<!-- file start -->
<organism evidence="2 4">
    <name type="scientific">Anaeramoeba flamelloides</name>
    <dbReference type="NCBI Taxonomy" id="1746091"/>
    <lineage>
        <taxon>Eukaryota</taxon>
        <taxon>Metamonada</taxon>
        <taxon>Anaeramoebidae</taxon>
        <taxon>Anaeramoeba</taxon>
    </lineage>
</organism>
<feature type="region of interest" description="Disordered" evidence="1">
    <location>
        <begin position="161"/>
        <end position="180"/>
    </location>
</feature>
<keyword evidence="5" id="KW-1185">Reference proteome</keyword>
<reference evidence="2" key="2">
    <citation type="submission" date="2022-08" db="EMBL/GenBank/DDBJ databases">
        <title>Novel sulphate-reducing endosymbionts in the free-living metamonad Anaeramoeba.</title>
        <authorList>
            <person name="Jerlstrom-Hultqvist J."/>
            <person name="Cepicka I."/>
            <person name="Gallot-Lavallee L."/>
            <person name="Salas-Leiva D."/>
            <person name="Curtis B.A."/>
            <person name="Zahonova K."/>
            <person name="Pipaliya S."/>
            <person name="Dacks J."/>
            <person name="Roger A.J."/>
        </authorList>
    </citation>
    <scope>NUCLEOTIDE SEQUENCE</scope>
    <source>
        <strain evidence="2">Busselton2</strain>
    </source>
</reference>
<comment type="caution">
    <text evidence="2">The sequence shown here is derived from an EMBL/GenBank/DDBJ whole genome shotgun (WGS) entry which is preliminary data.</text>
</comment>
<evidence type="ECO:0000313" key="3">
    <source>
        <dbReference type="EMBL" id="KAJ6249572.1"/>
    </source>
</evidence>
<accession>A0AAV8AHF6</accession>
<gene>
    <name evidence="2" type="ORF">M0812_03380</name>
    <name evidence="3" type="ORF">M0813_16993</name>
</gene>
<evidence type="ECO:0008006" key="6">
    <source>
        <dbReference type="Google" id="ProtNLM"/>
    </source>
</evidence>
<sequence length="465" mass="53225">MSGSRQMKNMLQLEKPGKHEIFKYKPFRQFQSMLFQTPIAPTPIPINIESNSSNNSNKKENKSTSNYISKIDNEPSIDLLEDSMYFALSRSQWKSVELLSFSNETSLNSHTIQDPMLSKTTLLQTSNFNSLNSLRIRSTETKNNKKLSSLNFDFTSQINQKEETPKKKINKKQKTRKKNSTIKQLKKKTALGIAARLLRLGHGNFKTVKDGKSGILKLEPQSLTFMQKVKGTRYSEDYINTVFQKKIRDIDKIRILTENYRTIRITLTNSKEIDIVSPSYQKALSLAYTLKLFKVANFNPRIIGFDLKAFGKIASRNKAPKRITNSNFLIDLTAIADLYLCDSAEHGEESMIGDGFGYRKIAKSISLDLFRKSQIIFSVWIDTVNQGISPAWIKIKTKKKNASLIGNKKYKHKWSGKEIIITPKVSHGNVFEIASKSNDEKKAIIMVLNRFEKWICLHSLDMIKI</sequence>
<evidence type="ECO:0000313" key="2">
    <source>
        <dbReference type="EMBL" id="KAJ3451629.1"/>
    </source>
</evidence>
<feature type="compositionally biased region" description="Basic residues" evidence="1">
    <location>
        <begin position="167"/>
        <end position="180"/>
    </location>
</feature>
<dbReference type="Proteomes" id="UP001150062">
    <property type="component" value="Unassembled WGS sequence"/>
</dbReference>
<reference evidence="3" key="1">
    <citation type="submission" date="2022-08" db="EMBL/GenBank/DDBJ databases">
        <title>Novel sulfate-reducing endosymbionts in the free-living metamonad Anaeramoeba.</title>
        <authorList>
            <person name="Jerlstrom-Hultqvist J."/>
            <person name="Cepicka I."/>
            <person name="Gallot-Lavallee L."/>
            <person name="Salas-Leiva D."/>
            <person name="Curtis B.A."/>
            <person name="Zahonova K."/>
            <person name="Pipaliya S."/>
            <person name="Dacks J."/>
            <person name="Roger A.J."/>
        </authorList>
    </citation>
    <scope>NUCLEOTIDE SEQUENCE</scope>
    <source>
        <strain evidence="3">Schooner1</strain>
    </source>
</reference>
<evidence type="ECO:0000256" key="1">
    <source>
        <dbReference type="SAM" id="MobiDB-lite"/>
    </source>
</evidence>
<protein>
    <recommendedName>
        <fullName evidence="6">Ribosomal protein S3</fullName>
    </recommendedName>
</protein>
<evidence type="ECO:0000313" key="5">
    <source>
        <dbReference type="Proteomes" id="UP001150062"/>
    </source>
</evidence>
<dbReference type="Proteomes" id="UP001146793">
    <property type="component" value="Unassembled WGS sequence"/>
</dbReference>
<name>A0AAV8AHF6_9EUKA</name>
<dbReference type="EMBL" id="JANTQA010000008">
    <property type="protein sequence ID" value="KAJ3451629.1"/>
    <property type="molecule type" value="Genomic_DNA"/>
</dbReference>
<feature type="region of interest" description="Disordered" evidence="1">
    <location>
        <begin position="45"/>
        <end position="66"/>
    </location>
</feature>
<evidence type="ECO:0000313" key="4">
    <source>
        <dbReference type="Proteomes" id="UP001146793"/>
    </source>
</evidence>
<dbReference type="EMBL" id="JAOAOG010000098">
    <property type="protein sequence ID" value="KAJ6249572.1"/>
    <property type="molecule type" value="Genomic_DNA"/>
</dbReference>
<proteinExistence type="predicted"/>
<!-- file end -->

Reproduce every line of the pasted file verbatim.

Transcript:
<organism evidence="2 4">
    <name type="scientific">Anaeramoeba flamelloides</name>
    <dbReference type="NCBI Taxonomy" id="1746091"/>
    <lineage>
        <taxon>Eukaryota</taxon>
        <taxon>Metamonada</taxon>
        <taxon>Anaeramoebidae</taxon>
        <taxon>Anaeramoeba</taxon>
    </lineage>
</organism>
<feature type="region of interest" description="Disordered" evidence="1">
    <location>
        <begin position="161"/>
        <end position="180"/>
    </location>
</feature>
<keyword evidence="5" id="KW-1185">Reference proteome</keyword>
<reference evidence="2" key="2">
    <citation type="submission" date="2022-08" db="EMBL/GenBank/DDBJ databases">
        <title>Novel sulphate-reducing endosymbionts in the free-living metamonad Anaeramoeba.</title>
        <authorList>
            <person name="Jerlstrom-Hultqvist J."/>
            <person name="Cepicka I."/>
            <person name="Gallot-Lavallee L."/>
            <person name="Salas-Leiva D."/>
            <person name="Curtis B.A."/>
            <person name="Zahonova K."/>
            <person name="Pipaliya S."/>
            <person name="Dacks J."/>
            <person name="Roger A.J."/>
        </authorList>
    </citation>
    <scope>NUCLEOTIDE SEQUENCE</scope>
    <source>
        <strain evidence="2">Busselton2</strain>
    </source>
</reference>
<comment type="caution">
    <text evidence="2">The sequence shown here is derived from an EMBL/GenBank/DDBJ whole genome shotgun (WGS) entry which is preliminary data.</text>
</comment>
<evidence type="ECO:0000313" key="3">
    <source>
        <dbReference type="EMBL" id="KAJ6249572.1"/>
    </source>
</evidence>
<accession>A0AAV8AHF6</accession>
<gene>
    <name evidence="2" type="ORF">M0812_03380</name>
    <name evidence="3" type="ORF">M0813_16993</name>
</gene>
<evidence type="ECO:0008006" key="6">
    <source>
        <dbReference type="Google" id="ProtNLM"/>
    </source>
</evidence>
<sequence length="465" mass="53225">MSGSRQMKNMLQLEKPGKHEIFKYKPFRQFQSMLFQTPIAPTPIPINIESNSSNNSNKKENKSTSNYISKIDNEPSIDLLEDSMYFALSRSQWKSVELLSFSNETSLNSHTIQDPMLSKTTLLQTSNFNSLNSLRIRSTETKNNKKLSSLNFDFTSQINQKEETPKKKINKKQKTRKKNSTIKQLKKKTALGIAARLLRLGHGNFKTVKDGKSGILKLEPQSLTFMQKVKGTRYSEDYINTVFQKKIRDIDKIRILTENYRTIRITLTNSKEIDIVSPSYQKALSLAYTLKLFKVANFNPRIIGFDLKAFGKIASRNKAPKRITNSNFLIDLTAIADLYLCDSAEHGEESMIGDGFGYRKIAKSISLDLFRKSQIIFSVWIDTVNQGISPAWIKIKTKKKNASLIGNKKYKHKWSGKEIIITPKVSHGNVFEIASKSNDEKKAIIMVLNRFEKWICLHSLDMIKI</sequence>
<evidence type="ECO:0000313" key="2">
    <source>
        <dbReference type="EMBL" id="KAJ3451629.1"/>
    </source>
</evidence>
<feature type="compositionally biased region" description="Basic residues" evidence="1">
    <location>
        <begin position="167"/>
        <end position="180"/>
    </location>
</feature>
<dbReference type="Proteomes" id="UP001150062">
    <property type="component" value="Unassembled WGS sequence"/>
</dbReference>
<reference evidence="3" key="1">
    <citation type="submission" date="2022-08" db="EMBL/GenBank/DDBJ databases">
        <title>Novel sulfate-reducing endosymbionts in the free-living metamonad Anaeramoeba.</title>
        <authorList>
            <person name="Jerlstrom-Hultqvist J."/>
            <person name="Cepicka I."/>
            <person name="Gallot-Lavallee L."/>
            <person name="Salas-Leiva D."/>
            <person name="Curtis B.A."/>
            <person name="Zahonova K."/>
            <person name="Pipaliya S."/>
            <person name="Dacks J."/>
            <person name="Roger A.J."/>
        </authorList>
    </citation>
    <scope>NUCLEOTIDE SEQUENCE</scope>
    <source>
        <strain evidence="3">Schooner1</strain>
    </source>
</reference>
<evidence type="ECO:0000256" key="1">
    <source>
        <dbReference type="SAM" id="MobiDB-lite"/>
    </source>
</evidence>
<protein>
    <recommendedName>
        <fullName evidence="6">Ribosomal protein S3</fullName>
    </recommendedName>
</protein>
<evidence type="ECO:0000313" key="5">
    <source>
        <dbReference type="Proteomes" id="UP001150062"/>
    </source>
</evidence>
<dbReference type="Proteomes" id="UP001146793">
    <property type="component" value="Unassembled WGS sequence"/>
</dbReference>
<name>A0AAV8AHF6_9EUKA</name>
<dbReference type="EMBL" id="JANTQA010000008">
    <property type="protein sequence ID" value="KAJ3451629.1"/>
    <property type="molecule type" value="Genomic_DNA"/>
</dbReference>
<feature type="region of interest" description="Disordered" evidence="1">
    <location>
        <begin position="45"/>
        <end position="66"/>
    </location>
</feature>
<evidence type="ECO:0000313" key="4">
    <source>
        <dbReference type="Proteomes" id="UP001146793"/>
    </source>
</evidence>
<dbReference type="EMBL" id="JAOAOG010000098">
    <property type="protein sequence ID" value="KAJ6249572.1"/>
    <property type="molecule type" value="Genomic_DNA"/>
</dbReference>
<proteinExistence type="predicted"/>